Do you feel like your recruitment emails are getting a little stale? You’re looking for a change, but aren’t exactly sure what to do?
You aren’t alone in this feeling and we hear this often from our partners. Students see hundreds of emails each day—make yours stand out by using these four tips!
- You want the student to feel like every email is personalized to them. Whether it’s using a field merge to address the student by their first name, or serving up content related to the academic program they’re interested in—if you have the data to make every student feel valued, use it!
- Content blocks (previously snippets) are one of the most valuable resources to incorporate into your emails for maximum personalization. We don’t see enough institutions taking full advantage of all the use cases. Here are three examples of how you can utilize Slate content blocks:
- Show students specific major or academic segment content. This is content that the student wants to learn more about, so it is more likely that they will engage.
- Inform students of upcoming deadlines. Highlight your next application deadline or event, or show a sense of urgency by crossing out dates as they pass.
- Easily keep things up-to-date. You send a lot of emails, probably coming from the VP of Enrollment. What do you do if the person in that role changes? By using a content block to display the email signature, you only have to make this update in one place.
- Translation codes can be utilized in many aspects of your Slate instance, but have you thought to use them in your emails?
- Use translation codes to organize your major prompt list into academic segment categories. This will make personalizing your emails by academic interest much less intimidating. Instead of creating 100+ codes in your content blocks, you’ll only need to create 10.
- Your academic segment translation code can also allow you to make Slate prompts that aren’t student-facing, student-facing. If your prompt is Undergraduate (Nursing) – Pre-Nursing, you can use a translation code and create an export value of Pre-Nursing, allowing you to easily use field merges in your emails.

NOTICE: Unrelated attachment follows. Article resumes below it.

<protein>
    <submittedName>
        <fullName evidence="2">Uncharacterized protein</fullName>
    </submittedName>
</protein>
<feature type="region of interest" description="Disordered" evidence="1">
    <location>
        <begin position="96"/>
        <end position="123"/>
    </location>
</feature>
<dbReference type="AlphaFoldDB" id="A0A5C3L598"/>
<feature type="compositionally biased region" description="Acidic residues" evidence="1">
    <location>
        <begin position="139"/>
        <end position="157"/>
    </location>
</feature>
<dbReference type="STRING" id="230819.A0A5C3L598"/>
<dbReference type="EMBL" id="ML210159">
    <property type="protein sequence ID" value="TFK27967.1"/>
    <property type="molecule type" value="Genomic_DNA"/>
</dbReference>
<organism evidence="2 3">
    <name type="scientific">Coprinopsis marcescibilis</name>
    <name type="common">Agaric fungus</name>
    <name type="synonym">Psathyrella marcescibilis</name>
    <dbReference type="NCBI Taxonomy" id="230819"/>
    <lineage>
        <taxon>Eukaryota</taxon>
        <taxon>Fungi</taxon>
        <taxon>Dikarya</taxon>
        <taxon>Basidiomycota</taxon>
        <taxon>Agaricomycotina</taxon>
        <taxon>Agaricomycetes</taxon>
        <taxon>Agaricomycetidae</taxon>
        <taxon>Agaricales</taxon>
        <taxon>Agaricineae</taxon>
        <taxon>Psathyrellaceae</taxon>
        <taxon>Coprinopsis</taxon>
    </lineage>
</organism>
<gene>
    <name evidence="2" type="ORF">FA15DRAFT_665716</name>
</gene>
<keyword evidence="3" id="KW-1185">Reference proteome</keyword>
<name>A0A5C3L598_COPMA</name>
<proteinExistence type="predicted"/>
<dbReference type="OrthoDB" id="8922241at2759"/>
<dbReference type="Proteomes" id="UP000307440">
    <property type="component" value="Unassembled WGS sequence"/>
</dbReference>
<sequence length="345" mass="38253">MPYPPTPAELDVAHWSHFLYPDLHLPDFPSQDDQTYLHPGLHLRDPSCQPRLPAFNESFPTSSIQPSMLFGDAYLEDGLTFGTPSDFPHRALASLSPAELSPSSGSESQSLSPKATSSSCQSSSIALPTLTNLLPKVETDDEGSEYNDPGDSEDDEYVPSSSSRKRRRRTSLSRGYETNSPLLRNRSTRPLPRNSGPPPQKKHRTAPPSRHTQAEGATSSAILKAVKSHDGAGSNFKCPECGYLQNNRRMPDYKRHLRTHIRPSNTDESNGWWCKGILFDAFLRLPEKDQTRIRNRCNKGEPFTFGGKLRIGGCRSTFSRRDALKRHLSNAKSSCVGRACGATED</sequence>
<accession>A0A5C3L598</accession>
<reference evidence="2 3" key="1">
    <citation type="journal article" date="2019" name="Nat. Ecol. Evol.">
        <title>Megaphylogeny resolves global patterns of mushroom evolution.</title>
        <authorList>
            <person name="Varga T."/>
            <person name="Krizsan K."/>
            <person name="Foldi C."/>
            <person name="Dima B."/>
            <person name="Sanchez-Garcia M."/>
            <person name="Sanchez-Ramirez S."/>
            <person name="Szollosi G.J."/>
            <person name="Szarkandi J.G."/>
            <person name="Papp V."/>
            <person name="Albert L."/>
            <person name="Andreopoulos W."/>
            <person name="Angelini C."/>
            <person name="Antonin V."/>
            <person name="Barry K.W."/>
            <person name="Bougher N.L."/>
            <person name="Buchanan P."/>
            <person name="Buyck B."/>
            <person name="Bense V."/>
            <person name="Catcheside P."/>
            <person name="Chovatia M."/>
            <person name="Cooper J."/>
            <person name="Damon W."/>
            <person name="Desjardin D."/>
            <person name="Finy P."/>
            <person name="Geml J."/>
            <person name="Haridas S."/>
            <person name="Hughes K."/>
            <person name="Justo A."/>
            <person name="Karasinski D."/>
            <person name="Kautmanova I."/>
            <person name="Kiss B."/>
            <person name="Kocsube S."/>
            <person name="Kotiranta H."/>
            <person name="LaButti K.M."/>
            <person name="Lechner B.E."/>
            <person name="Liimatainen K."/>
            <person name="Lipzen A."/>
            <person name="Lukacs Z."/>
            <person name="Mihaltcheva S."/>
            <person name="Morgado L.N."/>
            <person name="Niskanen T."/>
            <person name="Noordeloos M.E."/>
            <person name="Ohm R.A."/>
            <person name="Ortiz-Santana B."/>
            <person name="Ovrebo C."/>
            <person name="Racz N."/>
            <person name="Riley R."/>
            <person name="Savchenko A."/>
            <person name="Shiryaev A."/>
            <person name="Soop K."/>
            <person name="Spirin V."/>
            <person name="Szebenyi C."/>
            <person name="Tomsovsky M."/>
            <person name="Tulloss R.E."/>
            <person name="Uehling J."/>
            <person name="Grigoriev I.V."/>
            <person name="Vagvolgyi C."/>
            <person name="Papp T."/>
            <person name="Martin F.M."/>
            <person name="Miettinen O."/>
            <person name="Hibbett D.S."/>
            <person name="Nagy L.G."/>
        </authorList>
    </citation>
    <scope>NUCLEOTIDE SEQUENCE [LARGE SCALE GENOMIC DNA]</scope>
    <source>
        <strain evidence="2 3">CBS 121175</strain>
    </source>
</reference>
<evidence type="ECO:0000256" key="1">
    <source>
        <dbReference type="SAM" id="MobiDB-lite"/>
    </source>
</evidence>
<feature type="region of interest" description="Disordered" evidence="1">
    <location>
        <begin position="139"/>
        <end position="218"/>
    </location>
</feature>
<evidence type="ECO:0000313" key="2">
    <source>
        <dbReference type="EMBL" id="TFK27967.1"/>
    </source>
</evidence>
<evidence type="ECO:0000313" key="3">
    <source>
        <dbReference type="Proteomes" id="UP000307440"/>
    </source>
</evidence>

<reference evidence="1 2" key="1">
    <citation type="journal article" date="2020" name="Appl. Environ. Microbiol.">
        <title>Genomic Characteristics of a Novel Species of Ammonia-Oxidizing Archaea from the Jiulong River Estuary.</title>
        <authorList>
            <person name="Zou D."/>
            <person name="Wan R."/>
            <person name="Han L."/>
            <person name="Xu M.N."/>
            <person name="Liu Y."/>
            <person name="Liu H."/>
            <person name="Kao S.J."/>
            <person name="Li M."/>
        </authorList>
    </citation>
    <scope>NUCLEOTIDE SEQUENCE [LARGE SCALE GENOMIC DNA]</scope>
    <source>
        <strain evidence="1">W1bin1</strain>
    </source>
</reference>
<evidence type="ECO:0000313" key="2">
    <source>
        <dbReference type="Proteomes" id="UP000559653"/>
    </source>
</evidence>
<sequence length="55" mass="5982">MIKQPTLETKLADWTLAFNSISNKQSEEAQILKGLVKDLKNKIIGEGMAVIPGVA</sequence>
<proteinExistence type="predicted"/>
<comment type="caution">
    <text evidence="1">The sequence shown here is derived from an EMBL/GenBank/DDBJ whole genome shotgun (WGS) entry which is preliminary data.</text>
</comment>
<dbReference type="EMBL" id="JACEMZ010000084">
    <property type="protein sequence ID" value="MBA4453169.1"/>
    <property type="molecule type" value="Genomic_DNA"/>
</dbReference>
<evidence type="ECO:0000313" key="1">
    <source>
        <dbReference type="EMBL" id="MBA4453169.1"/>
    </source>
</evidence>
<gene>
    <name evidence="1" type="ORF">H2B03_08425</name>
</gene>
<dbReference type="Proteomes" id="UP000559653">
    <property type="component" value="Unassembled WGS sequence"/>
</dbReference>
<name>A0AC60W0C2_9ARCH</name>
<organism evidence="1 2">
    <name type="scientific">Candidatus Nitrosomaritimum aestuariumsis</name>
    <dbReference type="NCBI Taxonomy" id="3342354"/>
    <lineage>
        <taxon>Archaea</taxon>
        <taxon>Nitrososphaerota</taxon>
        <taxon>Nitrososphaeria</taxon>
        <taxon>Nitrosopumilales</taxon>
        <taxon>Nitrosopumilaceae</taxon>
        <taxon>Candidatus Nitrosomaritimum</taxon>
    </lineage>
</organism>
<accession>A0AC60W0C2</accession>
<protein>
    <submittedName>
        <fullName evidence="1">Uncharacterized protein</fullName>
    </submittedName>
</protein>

- Would you want to read an email that just consists of long paragraphs? I know I wouldn’t, and neither do high school students. Students should be able to understand the important points of your message immediately.
- Bullet Points: bullet points are more digestible than lists within paragraphs. If there’s one thing a student will read in that email, it’s the bullet points. Include important information within bulleted text.
- Bolded font: bold the key points in your email to emphasize what you want the student to get out of your message. The student should be able to scan the key takeaways through your bolded text alone.
- Hyperlinks: emails are intended to drive action. Let the landing page do its job and direct away with relevant hyperlinks within your email. Plus, the more links, the more likely a student will engage with your message.
- Buttons: make it easy for a student to take action. Include buttons that clearly outline what you want the students to do: apply, visit, deposit. You can also get creative with your placement of relevant buttons.
- To increase engagement, create multiple email templates that you can choose from based on the content of the email. One of these should be plain text/letter-based.
- Plain text templates are just as important as stylized ones, and students tend to engage at a high rate when they feel like the email is coming directly from the sender.
- Ensure a call-to-action is visible above the fold. Don’t make the user work for it (i.e. scroll)! This is especially important on mobile devices.
- When used appropriately images can encourage engagement and of course, help paint the picture. But consider how it supports the overall message and call-to-action. Don’t include an image “just because”.
Now it’s time to get to work! Small changes to your email content, design, and functionality can go a long way. If you get stuck, give us a call!